Laurent Duvernay-Tardif, NFL player, doctor, advocate: The road to public health policy
The following is a transcript of an acceptance speech given by Laurent Duvernay-Tardif at the Public Policy Forum’s Testimonial Dinner Awards and Honour Roll on April 27, 2023 in Toronto.
“It is cost effective to invest in primary prevention and improve quality of life of our patients. And, eventually, if we have the political courage to do so, it might reduce the burden of the health-care budget. So, why not do that?”
Good evening. It’s not easy to be the last one to be up on the stage tonight, but it’s for sure an honour. Thank you for having me. We talked a lot about sport tonight, we talked about baseball and hockey. I’m here to talk a little bit about football. The big news is that 48 hours ago, Aaron Rodgers got traded to the Jets. If that’s not a good news, I don’t know what is. But you know what? Objectively, I think sport is pretty simple. When it comes to my sport, the goal is to move a little ball of leather across a patch of grass. But when you look at it from a society standpoint, I think that sport has the ability to bring people together. That’s why we talk so much about sport. It has the ability to connect people regardless of where you’re coming from, socioeconomic background, political view. It brings people together. And that’s unique.
From the inside, sport is also unique, especially team sport. When you play in Kansas City, actually when you play at McGill University and unfortunately you lose all of your games before getting drafted, you play in front of 500 people and then a couple of months later you’re playing in front of 80,000 and you’re parachuted into a new environment of 95 guys from all over the world, mostly the U.S. but basically all over the world. And everybody’s coming from different backgrounds. And a locker room is kind of a microcosm and we should learn from that because everybody plays with one single vision; sacrifice himself in order for the team to win. And that’s beautiful, I’m telling you, and I think we should learn from that.
By playing football, you also build a platform. You play in front of millions of people on TV. I got a chance to win the Super Bowl; 140 million people were watching from 122 countries. You build a platform, and I think it’s your responsibility as an athlete to use it to promote things that you believe in. For me, my calling is health; it’s health promotion, it’s health inequality, it’s public health. When I got drafted in 2014, I promised myself I was going to finish that M.D. It took me six years and the hardest thing while I was at McGill was to combine both, from a schedule standpoint. And when I got to the NFL, the hardest thing became to transition from one world to the other. You play in front of 80,000 people; you have a whole team of professionals that are there to optimize your performance and then you lose in the playoffs and two weeks later you’re back as the bottom of the food chain of the medical hierarchy and now you’re the medical student. And now you’re part of that team of professionals that are there to optimize the care of the patient. And you’ve got to show empathy, which is not something that you do when you play football. But you learn a lot. And for me, year after year, I transition from football to medicine.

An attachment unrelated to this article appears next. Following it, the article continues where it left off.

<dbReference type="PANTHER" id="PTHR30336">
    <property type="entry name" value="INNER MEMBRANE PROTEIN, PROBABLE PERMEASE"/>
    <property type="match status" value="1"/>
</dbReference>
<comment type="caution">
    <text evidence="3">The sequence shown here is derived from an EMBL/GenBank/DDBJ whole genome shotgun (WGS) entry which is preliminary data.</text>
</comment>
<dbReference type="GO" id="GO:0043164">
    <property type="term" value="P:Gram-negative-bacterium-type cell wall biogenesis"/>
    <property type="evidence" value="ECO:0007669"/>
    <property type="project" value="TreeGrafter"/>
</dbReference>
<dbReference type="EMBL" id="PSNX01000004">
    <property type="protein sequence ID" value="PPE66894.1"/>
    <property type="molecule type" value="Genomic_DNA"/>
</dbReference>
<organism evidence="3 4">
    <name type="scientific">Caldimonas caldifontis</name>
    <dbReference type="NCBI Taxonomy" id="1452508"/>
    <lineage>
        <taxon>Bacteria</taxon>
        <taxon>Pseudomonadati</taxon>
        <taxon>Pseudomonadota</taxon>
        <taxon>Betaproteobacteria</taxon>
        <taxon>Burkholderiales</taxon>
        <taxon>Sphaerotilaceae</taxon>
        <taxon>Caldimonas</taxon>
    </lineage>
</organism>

And after winning the Super Bowl, there’s a thing called the pandemic that happened. And the government asked for people to go back and help in long-term care facilities that were really badly hit by COVID. And I was part of a movement of thousands of people that raised their hands – retired nurses and doctors, teachers, physio and rehab therapists. And I went back on the front line in order to treat people. And I went in there with the mindset of a medical student. I was trying to optimize everything, adjusting blood pressure, medication and metformin and that kind of stuff. And, at some point, you realize that those people are not going back home. It’s either COVID or it’s something else. And then you realize the difference between treating and caring for somebody. That’s why medicine is an art; it’s because there is not a single treatment plan for a diagnosis. It’s based on context, on human interaction. And I learned a lot. I learned about the importance of comfort and dignity. And I also learned that our health-care system is really focused on a treatment-based approach and a creative approach. And that’s why I decided to enrol in public health. And I learned through that process – and I’m still at the beginning of that reflection – but I learned how much of an impact we can have with primary prevention. It is cost effective to invest in primary prevention and improve quality of life of our patients. And, eventually, if we have the political courage to do so, it might reduce the burden of the health-care budget. So, why not do that?
So, I don’t know how long football’s going to last; I hope for a few more years. But I know this is just the beginning of my journey. And the same way I saw medicine as a one-on-one interaction with a patient when I first started, I think now I see it more as a way to advocate for health at a population level. And that’s why for me, it’s an honour to get that – I was going to say trophy – but this award. Thank you so much, guys.